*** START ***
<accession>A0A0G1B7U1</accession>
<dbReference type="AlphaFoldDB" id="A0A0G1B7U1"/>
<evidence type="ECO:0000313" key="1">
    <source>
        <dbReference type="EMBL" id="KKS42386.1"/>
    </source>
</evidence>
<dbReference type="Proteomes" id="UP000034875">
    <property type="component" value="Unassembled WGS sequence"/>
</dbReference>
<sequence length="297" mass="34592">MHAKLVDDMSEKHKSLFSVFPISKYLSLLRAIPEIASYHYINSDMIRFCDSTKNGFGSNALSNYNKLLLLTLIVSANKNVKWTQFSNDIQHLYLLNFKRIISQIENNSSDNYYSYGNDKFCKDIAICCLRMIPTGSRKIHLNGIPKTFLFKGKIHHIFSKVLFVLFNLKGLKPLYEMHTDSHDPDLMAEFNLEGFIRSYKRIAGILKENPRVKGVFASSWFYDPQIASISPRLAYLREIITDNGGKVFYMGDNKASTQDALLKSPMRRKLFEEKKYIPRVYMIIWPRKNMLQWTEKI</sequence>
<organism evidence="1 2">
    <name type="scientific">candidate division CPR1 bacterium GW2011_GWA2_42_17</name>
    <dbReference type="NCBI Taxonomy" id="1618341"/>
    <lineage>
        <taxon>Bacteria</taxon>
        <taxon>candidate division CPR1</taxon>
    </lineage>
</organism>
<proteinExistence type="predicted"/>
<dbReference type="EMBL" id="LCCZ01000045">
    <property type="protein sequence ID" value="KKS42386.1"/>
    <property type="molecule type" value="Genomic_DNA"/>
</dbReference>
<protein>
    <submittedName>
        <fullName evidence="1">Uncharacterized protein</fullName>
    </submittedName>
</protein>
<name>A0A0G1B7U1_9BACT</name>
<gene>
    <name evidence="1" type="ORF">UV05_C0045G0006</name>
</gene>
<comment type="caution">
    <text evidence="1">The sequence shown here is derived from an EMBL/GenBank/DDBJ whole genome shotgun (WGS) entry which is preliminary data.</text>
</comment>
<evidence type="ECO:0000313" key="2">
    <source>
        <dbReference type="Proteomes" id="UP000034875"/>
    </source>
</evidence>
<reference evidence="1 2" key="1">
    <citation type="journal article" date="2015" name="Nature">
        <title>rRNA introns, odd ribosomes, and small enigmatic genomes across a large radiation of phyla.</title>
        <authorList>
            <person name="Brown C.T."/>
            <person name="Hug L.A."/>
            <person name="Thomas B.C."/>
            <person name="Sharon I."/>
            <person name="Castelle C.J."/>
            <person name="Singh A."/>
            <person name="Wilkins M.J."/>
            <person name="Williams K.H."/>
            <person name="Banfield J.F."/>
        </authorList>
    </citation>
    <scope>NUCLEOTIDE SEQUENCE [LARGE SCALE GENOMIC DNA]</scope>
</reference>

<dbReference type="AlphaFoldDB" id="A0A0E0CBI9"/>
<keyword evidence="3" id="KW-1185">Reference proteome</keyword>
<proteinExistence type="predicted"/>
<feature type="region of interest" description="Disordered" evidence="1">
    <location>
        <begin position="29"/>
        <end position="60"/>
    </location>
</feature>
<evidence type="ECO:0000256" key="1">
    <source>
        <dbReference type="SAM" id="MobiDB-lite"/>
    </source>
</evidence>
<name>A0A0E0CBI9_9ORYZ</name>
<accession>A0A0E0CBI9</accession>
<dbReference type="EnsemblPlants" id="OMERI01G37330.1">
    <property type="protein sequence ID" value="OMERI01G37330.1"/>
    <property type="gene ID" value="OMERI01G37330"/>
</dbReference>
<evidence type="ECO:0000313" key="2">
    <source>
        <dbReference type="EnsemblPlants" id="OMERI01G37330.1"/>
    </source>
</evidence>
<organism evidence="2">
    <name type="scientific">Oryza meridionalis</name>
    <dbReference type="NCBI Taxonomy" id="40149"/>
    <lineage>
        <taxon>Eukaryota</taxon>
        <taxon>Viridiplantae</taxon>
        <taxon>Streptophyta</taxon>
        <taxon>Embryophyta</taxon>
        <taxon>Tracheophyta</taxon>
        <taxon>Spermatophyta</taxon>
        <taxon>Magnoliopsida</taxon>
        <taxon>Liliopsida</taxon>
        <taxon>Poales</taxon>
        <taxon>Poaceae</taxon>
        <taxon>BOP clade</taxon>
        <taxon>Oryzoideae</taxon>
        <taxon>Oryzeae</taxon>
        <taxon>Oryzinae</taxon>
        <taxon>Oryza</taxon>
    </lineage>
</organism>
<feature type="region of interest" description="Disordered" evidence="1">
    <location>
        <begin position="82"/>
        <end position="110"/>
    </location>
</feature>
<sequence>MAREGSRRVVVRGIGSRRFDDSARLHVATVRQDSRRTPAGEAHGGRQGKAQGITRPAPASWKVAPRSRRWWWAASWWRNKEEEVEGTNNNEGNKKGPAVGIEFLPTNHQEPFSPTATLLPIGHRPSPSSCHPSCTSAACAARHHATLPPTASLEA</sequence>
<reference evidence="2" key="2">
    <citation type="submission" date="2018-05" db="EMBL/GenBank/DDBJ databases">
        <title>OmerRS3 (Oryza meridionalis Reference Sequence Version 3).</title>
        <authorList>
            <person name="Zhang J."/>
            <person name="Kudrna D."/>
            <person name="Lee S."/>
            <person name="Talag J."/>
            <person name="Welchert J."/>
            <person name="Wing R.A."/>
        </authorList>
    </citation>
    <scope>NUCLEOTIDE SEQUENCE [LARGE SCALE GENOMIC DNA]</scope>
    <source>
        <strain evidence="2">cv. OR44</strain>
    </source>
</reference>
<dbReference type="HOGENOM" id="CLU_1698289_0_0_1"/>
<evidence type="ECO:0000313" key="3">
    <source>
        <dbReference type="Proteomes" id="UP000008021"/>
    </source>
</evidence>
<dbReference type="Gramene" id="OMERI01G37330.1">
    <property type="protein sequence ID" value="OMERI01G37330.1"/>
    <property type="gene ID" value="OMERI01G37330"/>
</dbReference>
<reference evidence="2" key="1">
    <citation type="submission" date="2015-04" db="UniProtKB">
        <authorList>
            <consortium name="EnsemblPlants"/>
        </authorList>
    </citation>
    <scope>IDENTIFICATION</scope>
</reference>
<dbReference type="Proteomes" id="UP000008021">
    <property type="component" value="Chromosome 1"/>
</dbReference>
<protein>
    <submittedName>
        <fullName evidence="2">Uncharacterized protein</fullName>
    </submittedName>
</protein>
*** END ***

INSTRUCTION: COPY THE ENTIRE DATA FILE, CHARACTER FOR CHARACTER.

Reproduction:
<accession>A0A0G1B7U1</accession>
<dbReference type="AlphaFoldDB" id="A0A0G1B7U1"/>
<evidence type="ECO:0000313" key="1">
    <source>
        <dbReference type="EMBL" id="KKS42386.1"/>
    </source>
</evidence>
<dbReference type="Proteomes" id="UP000034875">
    <property type="component" value="Unassembled WGS sequence"/>
</dbReference>
<sequence length="297" mass="34592">MHAKLVDDMSEKHKSLFSVFPISKYLSLLRAIPEIASYHYINSDMIRFCDSTKNGFGSNALSNYNKLLLLTLIVSANKNVKWTQFSNDIQHLYLLNFKRIISQIENNSSDNYYSYGNDKFCKDIAICCLRMIPTGSRKIHLNGIPKTFLFKGKIHHIFSKVLFVLFNLKGLKPLYEMHTDSHDPDLMAEFNLEGFIRSYKRIAGILKENPRVKGVFASSWFYDPQIASISPRLAYLREIITDNGGKVFYMGDNKASTQDALLKSPMRRKLFEEKKYIPRVYMIIWPRKNMLQWTEKI</sequence>
<organism evidence="1 2">
    <name type="scientific">candidate division CPR1 bacterium GW2011_GWA2_42_17</name>
    <dbReference type="NCBI Taxonomy" id="1618341"/>
    <lineage>
        <taxon>Bacteria</taxon>
        <taxon>candidate division CPR1</taxon>
    </lineage>
</organism>
<proteinExistence type="predicted"/>
<dbReference type="EMBL" id="LCCZ01000045">
    <property type="protein sequence ID" value="KKS42386.1"/>
    <property type="molecule type" value="Genomic_DNA"/>
</dbReference>
<protein>
    <submittedName>
        <fullName evidence="1">Uncharacterized protein</fullName>
    </submittedName>
</protein>
<name>A0A0G1B7U1_9BACT</name>
<gene>
    <name evidence="1" type="ORF">UV05_C0045G0006</name>
</gene>
<comment type="caution">
    <text evidence="1">The sequence shown here is derived from an EMBL/GenBank/DDBJ whole genome shotgun (WGS) entry which is preliminary data.</text>
</comment>
<evidence type="ECO:0000313" key="2">
    <source>
        <dbReference type="Proteomes" id="UP000034875"/>
    </source>
</evidence>
<reference evidence="1 2" key="1">
    <citation type="journal article" date="2015" name="Nature">
        <title>rRNA introns, odd ribosomes, and small enigmatic genomes across a large radiation of phyla.</title>
        <authorList>
            <person name="Brown C.T."/>
            <person name="Hug L.A."/>
            <person name="Thomas B.C."/>
            <person name="Sharon I."/>
            <person name="Castelle C.J."/>
            <person name="Singh A."/>
            <person name="Wilkins M.J."/>
            <person name="Williams K.H."/>
            <person name="Banfield J.F."/>
        </authorList>
    </citation>
    <scope>NUCLEOTIDE SEQUENCE [LARGE SCALE GENOMIC DNA]</scope>
</reference>

<dbReference type="AlphaFoldDB" id="A0A0E0CBI9"/>
<keyword evidence="3" id="KW-1185">Reference proteome</keyword>
<proteinExistence type="predicted"/>
<feature type="region of interest" description="Disordered" evidence="1">
    <location>
        <begin position="29"/>
        <end position="60"/>
    </location>
</feature>
<evidence type="ECO:0000256" key="1">
    <source>
        <dbReference type="SAM" id="MobiDB-lite"/>
    </source>
</evidence>
<name>A0A0E0CBI9_9ORYZ</name>
<accession>A0A0E0CBI9</accession>
<dbReference type="EnsemblPlants" id="OMERI01G37330.1">
    <property type="protein sequence ID" value="OMERI01G37330.1"/>
    <property type="gene ID" value="OMERI01G37330"/>
</dbReference>
<evidence type="ECO:0000313" key="2">
    <source>
        <dbReference type="EnsemblPlants" id="OMERI01G37330.1"/>
    </source>
</evidence>
<organism evidence="2">
    <name type="scientific">Oryza meridionalis</name>
    <dbReference type="NCBI Taxonomy" id="40149"/>
    <lineage>
        <taxon>Eukaryota</taxon>
        <taxon>Viridiplantae</taxon>
        <taxon>Streptophyta</taxon>
        <taxon>Embryophyta</taxon>
        <taxon>Tracheophyta</taxon>
        <taxon>Spermatophyta</taxon>
        <taxon>Magnoliopsida</taxon>
        <taxon>Liliopsida</taxon>
        <taxon>Poales</taxon>
        <taxon>Poaceae</taxon>
        <taxon>BOP clade</taxon>
        <taxon>Oryzoideae</taxon>
        <taxon>Oryzeae</taxon>
        <taxon>Oryzinae</taxon>
        <taxon>Oryza</taxon>
    </lineage>
</organism>
<feature type="region of interest" description="Disordered" evidence="1">
    <location>
        <begin position="82"/>
        <end position="110"/>
    </location>
</feature>
<sequence>MAREGSRRVVVRGIGSRRFDDSARLHVATVRQDSRRTPAGEAHGGRQGKAQGITRPAPASWKVAPRSRRWWWAASWWRNKEEEVEGTNNNEGNKKGPAVGIEFLPTNHQEPFSPTATLLPIGHRPSPSSCHPSCTSAACAARHHATLPPTASLEA</sequence>
<reference evidence="2" key="2">
    <citation type="submission" date="2018-05" db="EMBL/GenBank/DDBJ databases">
        <title>OmerRS3 (Oryza meridionalis Reference Sequence Version 3).</title>
        <authorList>
            <person name="Zhang J."/>
            <person name="Kudrna D."/>
            <person name="Lee S."/>
            <person name="Talag J."/>
            <person name="Welchert J."/>
            <person name="Wing R.A."/>
        </authorList>
    </citation>
    <scope>NUCLEOTIDE SEQUENCE [LARGE SCALE GENOMIC DNA]</scope>
    <source>
        <strain evidence="2">cv. OR44</strain>
    </source>
</reference>
<dbReference type="HOGENOM" id="CLU_1698289_0_0_1"/>
<evidence type="ECO:0000313" key="3">
    <source>
        <dbReference type="Proteomes" id="UP000008021"/>
    </source>
</evidence>
<dbReference type="Gramene" id="OMERI01G37330.1">
    <property type="protein sequence ID" value="OMERI01G37330.1"/>
    <property type="gene ID" value="OMERI01G37330"/>
</dbReference>
<reference evidence="2" key="1">
    <citation type="submission" date="2015-04" db="UniProtKB">
        <authorList>
            <consortium name="EnsemblPlants"/>
        </authorList>
    </citation>
    <scope>IDENTIFICATION</scope>
</reference>
<dbReference type="Proteomes" id="UP000008021">
    <property type="component" value="Chromosome 1"/>
</dbReference>
<protein>
    <submittedName>
        <fullName evidence="2">Uncharacterized protein</fullName>
    </submittedName>
</protein>